Science finds the secret of a hot kiss
A meeting of lips can spark a chain of chemical changes that really turn your head
IF you always thought you had a special chemistry with your loved one, you may finally have been proved right.
Researchers have found that a passionate kiss unleashes a complex chemical surge into the brain which makes a lover feel excited, happy or relaxed.
There is also speculation that this hormone release may be triggered directly by an exchange of sexually stimulating pheromones in the saliva.
“This study shows kissing is much more complex and causes hormonal changes and things we never thought occurred,” said Wendy Hill, professor of psychology at Lafayette College, Pennsylvania, in an interview.
“We tend to think more about who we are kissing and how it feels, yet there are a lot of other things happening.”
Scientists may have taken a while to catch up on kissing but others have been clear about its impact for centuries.
William Shakespeare described the effect in Romeo and Juliet where, after the couple kiss for the first time, Romeo says: “Sin from thy lips? O trespass sweetly urged! Give me my sin again.”
Hill wanted to find out just what happens to evoke such a powerful emotional response from simply rubbing lips. Her research looked at the impact of kissing on levels of two hormones, oxytocin and cortisol, in 15 male-female couples before and after holding hands and before and after kissing.
Oxytocin is known to be involved in social bonding so the researchers predicted that its levels would rise, while cortisol, a stress hormone, would fall. The results showed cortisol levels fell in both sexes, although oxytocin levels rose in men but fell in women.
This was an unexpected result but Hill and her co-researchers believe the fact that the tests were carried out in an unromantic campus health centre also played a part. Over the past year they have run the tests again in a softer setting complete with romantic background music.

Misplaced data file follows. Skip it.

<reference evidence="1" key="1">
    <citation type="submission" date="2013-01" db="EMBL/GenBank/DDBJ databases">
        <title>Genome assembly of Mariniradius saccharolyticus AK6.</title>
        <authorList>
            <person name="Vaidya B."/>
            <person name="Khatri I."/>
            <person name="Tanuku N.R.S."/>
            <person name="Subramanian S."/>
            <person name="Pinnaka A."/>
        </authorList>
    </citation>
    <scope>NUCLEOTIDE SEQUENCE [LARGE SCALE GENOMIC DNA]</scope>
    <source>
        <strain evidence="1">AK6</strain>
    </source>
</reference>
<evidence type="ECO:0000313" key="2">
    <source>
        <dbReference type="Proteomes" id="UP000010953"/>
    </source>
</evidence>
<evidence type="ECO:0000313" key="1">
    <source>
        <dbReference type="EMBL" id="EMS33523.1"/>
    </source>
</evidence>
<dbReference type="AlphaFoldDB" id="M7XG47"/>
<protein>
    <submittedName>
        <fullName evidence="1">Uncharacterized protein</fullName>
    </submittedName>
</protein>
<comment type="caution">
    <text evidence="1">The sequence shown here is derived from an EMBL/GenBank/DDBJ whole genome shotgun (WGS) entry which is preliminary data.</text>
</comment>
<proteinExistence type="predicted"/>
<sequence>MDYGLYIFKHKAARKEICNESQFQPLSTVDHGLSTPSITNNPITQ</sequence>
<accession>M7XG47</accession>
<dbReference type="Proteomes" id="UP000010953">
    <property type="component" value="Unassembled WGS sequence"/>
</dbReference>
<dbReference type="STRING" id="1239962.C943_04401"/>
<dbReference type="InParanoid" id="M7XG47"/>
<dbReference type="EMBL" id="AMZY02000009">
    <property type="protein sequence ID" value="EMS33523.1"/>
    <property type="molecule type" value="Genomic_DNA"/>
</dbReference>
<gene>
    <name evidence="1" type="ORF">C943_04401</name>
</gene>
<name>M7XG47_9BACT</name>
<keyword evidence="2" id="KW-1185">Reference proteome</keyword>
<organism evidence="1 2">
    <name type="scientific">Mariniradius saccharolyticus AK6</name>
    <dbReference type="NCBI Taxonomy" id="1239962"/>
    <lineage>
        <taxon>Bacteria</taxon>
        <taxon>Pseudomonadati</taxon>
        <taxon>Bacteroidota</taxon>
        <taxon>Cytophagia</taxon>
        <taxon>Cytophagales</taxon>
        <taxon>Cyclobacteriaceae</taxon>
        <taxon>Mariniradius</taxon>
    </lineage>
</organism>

Detailed results will be published at the American Association for the Advancement of Science’s annual conference in Chicago this week but are understood to confirm a close association between kissing and hormone levels.
Other scientists have been looking at the importance of the first kiss, an act long known to have the power to make or break a relationship.
In the 2005 film Hitch, Will Smith plays a New York matchmaker who helps men get dates. He says: “One look, one kiss, that’s all we get . . . to make the difference between happily ever after and, ‘Oh, he’s just some guy I went to some thing with once’.”
Such views are underlined by Professor Susan Hughes, a psychologist at Albright College, Pennsylvania, and co-author of Sex Differences in Romantic Kissing among College Students: An Evolutionary Perspective, whose research suggests that women use kissing as a way of screening potential lovers.
She said: “Females place a lot more importance on the breath and teeth of the person. This shows how well you care for yourself and your hygiene and women are a lot more picky when it comes to that.”
One puzzle is just how kissing might induce hormonal changes of the kind found by Hill. There are clearly psychological factors involved but some researchers suspect saliva contains pheromones, chemical messengers known to be important in other mammals.
In humans the role of pheromones is controversial because we lack organs to detect them. However, Sarah Woodley, an assistant professor at Duquesne University, Pittsburgh, who will speak at the same meeting, believes that people can still detect them via the nose.
Helen Fisher, professor of anthropology at Rutgers University, New Jersey, and author of Why We Love, believes that kissing produces not just a chemical, sexual thrill but can even improve overall health: “If you’re sharing your germs with somebody, you’re boosting your internal defence system.”
紐澤西州羅格斯大學人類學家海倫˙費雪（Helen Fisher）在她的著作《我們為什麼相愛》（Why We Love）中提到，親吻不只帶來化學效應和性快感，還可以促進健康，「你和情人『分享』口中的細菌，免疫力也跟著提升。」